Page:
Loving Classical

In taking a little break from my political, current events related posts, this post is cultural, specifically within the realm of music. I came to really enjoy listening to classical music in the mid 1980s. I particularly love concertos and my favorite eras of music or the romantic and early modern periods. I enjoy listening to the music of such composers as Claude Debussy, Maurice Ravel. One of my most favorite compositions is Nikolai Rimsky-Korsakov’s Scheherazade. At home on Sundays, Temple University’s Music station, plays gospel music in the morning, by early afternoon it turns to jazz. In my household we eat any early dinner on Sundays. Thus, after we come home from church, we start dinner preparations. One family member likes the old jazz classics that the station plays during that time.

By the time we sit down to eat, the station is playing classical music. At that point, that family member that likes the old jazz classics always requests to change the station. She just does not like classical music. Lately the music selections that are playing while we are dining are modern pieces written within the last 40 years. Every now and then when a Johann Sebastian Bach selection is playing, I try to emphasize the Godly significance, because over 90% of Bach’s music is Christian and dedicated to the glory of God. Her response, “I don’t feel that.” I also get banished to a TV in another part of the house when I turn on Diane Bish’s all classical music program in the living room. Two family members can’t stand her classical organ playing.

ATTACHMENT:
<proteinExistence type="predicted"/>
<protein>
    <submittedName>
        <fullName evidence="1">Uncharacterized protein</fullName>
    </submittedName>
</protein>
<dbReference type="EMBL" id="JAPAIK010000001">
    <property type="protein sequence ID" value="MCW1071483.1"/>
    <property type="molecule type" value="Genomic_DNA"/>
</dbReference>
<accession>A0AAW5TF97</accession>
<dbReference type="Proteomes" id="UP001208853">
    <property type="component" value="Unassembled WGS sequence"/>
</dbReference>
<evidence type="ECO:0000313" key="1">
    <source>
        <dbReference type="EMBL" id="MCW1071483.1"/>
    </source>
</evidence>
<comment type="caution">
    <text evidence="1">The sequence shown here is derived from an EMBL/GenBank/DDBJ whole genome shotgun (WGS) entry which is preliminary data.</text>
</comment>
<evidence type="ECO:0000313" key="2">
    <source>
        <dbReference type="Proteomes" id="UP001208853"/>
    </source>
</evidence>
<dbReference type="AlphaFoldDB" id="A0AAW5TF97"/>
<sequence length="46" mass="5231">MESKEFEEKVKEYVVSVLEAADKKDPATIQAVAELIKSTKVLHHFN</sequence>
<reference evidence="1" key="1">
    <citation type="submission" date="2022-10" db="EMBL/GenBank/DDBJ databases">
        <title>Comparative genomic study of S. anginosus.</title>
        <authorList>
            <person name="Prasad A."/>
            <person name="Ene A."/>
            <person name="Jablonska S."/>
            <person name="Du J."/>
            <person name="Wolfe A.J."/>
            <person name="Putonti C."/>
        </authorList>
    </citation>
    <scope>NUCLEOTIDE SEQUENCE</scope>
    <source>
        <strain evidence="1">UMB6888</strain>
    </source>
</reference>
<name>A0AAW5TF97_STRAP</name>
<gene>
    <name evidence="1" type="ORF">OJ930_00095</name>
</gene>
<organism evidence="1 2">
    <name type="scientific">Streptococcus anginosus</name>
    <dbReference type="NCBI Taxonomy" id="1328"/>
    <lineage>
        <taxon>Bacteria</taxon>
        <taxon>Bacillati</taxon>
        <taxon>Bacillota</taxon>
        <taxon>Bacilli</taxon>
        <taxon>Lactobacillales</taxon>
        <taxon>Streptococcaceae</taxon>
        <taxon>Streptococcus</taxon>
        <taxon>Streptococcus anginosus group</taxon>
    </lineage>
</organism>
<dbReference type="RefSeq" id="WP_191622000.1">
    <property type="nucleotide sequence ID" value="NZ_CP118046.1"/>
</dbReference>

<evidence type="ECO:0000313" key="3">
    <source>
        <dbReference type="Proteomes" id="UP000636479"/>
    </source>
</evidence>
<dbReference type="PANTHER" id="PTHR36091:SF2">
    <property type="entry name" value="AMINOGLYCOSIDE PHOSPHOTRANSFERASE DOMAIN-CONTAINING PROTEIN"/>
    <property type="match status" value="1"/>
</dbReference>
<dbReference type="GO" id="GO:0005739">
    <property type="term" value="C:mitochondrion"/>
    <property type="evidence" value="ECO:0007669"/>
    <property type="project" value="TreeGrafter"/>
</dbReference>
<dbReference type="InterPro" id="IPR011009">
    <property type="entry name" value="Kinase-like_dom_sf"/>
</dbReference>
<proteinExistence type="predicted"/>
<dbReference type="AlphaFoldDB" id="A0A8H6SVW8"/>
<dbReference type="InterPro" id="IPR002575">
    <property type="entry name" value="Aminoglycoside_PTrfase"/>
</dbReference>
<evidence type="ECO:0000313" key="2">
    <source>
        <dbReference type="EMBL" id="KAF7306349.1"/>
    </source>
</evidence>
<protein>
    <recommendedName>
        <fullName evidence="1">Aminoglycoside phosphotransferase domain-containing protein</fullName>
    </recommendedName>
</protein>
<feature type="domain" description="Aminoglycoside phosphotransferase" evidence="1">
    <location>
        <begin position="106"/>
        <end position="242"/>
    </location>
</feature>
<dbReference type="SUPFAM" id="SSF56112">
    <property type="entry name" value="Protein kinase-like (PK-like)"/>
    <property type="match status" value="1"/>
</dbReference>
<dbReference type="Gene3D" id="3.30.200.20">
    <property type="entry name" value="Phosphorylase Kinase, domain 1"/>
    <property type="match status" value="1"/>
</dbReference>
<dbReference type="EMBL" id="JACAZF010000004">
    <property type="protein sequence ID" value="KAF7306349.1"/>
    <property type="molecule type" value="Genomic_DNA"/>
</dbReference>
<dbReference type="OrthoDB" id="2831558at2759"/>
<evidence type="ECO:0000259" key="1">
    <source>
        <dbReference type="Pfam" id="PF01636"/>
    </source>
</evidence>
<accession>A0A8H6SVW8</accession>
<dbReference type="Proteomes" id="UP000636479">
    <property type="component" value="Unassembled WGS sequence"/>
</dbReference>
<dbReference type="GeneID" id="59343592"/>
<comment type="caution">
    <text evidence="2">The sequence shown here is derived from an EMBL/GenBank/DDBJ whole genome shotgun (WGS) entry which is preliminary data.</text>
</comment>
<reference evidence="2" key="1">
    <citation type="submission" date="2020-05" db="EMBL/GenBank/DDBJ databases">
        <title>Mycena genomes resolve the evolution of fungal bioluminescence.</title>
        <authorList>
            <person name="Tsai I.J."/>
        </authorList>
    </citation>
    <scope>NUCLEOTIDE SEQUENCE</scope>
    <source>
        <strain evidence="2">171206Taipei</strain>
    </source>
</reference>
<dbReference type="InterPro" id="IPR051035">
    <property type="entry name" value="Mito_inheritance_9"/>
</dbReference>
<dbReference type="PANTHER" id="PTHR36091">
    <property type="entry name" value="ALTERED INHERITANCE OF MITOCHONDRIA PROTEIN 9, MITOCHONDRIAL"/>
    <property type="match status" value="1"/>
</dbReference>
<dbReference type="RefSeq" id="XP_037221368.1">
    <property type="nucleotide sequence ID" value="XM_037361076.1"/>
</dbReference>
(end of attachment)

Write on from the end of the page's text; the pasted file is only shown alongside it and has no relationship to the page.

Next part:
Telling you about my classical music tastes against my family members gives you an inkling to why I am becoming a fan of Aaron Dworkin and his Sphinx Organization , which brings classical music to urban areas and cultivates its young classical musicians .

Click on Aaron Dworkin’s photo to view and hear his Real American Story



And I leave you with the first movement of my very favorite classical orchestral work.


Orquesta Municipal Sinfonica de Caracas. July 2006, Carmine Lauri (Violin Solo), Sarah Ionnides, Conductor


Not Working Past Age 60

The French are so angry about the new Pension Reform bill. It adds on just 2 more years of working for a living. The French citizens believe that they have a right to retire at age 60 and are taking to the streets and striking to keep from having to work to age 62. I guess they must feel that it is not their problem that retirements at age 60 cannot be sustained in their faltering economy…but it is! Read more here.